Lekhi also claimed that various agencies of the Delhi government and the Centre – including the Delhi Police, PWD, MCD, DDA, and NHAI – have together spent an estimated Rs 4,000 crore on preparations for the G20 Summit in the capital.
According to a document shared by the Union MoS, the India Trade Promotion Organisation (ITPO), which comes under the Ministry of Commerce and Industry, bore the maximum expenditure of Rs 3,500 crore, followed by Rs 340 crore, borne by the Delhi Police.
Where do the ministries get this money from? Let us take you back to our Budget 2023 coverage.
The Indian Economy earns from various direct taxes (such as income tax and corporate tax) as well as indirect taxes (such as VAT, GST, Excise Duty, etc.). So, the expenses are being borne out of the public exchequer or the taxpayers' money.
Countries, which have earlier held the Presidency of the G20, have also spent a significant amount of money on its preparation. For instance, Argentina spent $112 million (approx Rs 931.59 crore), while Germany spent 72.2 million Euros (approx Rs 643.47 crore) during the 2017 Hamburg Summit, according to a research paper by the University of Toronto.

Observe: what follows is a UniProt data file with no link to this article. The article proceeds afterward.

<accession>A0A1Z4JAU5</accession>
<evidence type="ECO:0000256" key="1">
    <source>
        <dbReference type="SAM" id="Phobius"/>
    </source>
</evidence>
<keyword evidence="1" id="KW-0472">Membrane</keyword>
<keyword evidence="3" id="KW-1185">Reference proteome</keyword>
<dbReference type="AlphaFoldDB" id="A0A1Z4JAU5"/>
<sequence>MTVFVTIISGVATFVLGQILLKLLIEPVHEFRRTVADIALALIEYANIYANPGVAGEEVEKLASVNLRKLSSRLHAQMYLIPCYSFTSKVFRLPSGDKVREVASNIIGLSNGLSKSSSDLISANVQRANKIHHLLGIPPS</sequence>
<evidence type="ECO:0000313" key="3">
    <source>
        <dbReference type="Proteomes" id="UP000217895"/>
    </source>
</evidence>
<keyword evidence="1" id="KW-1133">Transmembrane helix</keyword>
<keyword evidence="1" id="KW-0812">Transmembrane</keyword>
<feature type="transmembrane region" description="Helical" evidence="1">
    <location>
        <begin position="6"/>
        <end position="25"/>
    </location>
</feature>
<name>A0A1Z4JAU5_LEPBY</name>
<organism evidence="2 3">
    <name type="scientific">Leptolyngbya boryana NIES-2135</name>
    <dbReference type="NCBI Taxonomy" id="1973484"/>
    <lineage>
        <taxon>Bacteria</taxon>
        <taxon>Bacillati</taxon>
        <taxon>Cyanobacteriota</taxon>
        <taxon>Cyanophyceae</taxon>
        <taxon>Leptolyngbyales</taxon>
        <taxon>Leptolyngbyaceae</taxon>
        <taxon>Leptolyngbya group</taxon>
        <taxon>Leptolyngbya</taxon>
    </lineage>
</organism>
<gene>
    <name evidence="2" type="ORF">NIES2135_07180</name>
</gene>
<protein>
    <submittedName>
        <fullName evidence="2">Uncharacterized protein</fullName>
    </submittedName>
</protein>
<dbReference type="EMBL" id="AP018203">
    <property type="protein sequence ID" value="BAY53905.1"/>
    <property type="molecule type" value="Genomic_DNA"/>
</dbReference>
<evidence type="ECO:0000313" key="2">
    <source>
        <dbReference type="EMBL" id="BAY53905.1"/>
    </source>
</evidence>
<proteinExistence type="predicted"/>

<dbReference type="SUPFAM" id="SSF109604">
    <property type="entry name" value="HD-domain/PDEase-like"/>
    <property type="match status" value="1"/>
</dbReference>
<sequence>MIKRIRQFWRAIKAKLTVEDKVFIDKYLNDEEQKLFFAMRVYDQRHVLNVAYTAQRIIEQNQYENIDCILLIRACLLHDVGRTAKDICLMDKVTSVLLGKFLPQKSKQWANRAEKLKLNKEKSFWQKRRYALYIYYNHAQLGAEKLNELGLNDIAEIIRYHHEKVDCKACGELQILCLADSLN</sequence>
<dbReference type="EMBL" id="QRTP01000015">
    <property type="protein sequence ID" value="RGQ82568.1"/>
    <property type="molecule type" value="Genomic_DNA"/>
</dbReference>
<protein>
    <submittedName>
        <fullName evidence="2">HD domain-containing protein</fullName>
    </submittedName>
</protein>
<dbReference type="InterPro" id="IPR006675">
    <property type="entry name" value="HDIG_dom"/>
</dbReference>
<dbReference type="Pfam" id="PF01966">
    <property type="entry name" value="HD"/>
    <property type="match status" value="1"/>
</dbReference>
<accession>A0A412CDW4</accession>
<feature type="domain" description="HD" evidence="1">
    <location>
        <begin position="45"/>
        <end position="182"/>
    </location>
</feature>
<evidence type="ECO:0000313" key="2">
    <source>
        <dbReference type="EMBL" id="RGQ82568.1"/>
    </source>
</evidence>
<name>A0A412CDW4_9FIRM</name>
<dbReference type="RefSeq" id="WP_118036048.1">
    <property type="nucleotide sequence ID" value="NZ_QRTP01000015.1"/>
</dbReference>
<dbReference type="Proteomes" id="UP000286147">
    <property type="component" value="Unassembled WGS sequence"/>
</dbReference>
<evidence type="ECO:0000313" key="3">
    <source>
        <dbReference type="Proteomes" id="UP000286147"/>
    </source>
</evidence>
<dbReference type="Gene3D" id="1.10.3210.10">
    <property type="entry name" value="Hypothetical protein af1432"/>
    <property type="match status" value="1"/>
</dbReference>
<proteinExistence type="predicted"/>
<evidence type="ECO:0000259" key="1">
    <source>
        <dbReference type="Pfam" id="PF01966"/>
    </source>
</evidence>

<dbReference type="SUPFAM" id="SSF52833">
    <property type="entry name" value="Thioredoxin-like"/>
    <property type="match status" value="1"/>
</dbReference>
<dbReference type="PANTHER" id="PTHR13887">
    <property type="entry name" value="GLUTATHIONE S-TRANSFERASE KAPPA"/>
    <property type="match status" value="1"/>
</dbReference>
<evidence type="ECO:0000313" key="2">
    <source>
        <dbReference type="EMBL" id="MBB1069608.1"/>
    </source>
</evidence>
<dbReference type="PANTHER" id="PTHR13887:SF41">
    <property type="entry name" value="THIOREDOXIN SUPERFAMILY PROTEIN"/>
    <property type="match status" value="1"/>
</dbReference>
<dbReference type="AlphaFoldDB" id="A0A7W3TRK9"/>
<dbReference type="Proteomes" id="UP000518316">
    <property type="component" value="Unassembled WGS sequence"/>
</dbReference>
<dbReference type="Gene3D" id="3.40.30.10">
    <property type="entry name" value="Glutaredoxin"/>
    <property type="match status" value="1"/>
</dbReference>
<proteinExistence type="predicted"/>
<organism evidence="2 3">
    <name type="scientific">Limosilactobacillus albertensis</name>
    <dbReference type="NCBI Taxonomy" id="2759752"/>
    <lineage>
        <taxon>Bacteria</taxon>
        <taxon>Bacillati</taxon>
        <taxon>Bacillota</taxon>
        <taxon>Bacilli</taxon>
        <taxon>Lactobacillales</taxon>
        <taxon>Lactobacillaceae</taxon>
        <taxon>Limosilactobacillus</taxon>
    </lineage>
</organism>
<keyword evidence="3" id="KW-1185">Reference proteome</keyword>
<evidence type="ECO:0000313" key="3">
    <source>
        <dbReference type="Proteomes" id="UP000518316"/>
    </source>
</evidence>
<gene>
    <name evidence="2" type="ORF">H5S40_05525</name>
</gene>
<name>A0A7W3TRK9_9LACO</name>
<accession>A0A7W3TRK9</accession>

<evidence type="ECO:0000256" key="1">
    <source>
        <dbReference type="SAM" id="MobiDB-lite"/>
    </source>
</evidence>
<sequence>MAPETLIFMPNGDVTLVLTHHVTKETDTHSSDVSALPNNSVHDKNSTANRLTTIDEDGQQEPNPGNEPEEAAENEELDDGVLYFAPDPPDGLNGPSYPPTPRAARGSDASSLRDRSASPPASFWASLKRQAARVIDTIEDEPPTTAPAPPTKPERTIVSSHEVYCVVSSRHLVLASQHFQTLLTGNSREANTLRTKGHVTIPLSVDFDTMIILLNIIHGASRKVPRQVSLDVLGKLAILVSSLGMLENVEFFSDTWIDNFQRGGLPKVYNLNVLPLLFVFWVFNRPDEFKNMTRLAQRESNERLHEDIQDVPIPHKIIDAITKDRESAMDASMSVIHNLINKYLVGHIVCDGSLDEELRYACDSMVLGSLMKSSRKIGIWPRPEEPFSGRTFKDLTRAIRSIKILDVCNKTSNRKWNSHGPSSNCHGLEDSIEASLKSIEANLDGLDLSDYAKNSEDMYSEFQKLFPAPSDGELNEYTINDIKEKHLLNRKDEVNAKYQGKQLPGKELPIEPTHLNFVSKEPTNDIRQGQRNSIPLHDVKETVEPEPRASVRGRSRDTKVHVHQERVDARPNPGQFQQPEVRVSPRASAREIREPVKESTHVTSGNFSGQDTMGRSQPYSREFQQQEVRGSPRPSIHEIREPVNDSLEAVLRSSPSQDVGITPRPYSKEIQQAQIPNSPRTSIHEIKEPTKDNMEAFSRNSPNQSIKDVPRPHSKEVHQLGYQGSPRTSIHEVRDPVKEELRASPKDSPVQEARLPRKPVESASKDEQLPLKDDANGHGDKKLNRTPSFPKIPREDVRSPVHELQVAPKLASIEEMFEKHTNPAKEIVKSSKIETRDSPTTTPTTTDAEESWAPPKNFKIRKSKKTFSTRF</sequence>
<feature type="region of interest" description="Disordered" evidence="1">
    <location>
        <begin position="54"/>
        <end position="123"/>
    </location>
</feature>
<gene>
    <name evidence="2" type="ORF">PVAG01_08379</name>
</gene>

Why Is G20 significant?
The Group of Twenty (G20) is an intergovernmental forum comprising 19 countries – Argentina, Australia, Brazil, Canada, China, France, Germany, India, Indonesia, Italy, Japan, the Republic of Korea, Mexico, Russia, Saudi Arabia, South Africa, Turkey, the UK, the US, and the European Union.
The G20 members represent around 85 percent of the global GDP, over 75 percent of the global trade, and about two-thirds of the world population.
India holds the Presidency of the G20 from 1 December 2022 to 30 November 2023. Forty-three Heads of Delegations – the largest-ever in G20 – are set to participate in the final New Delhi Summit over the next two days.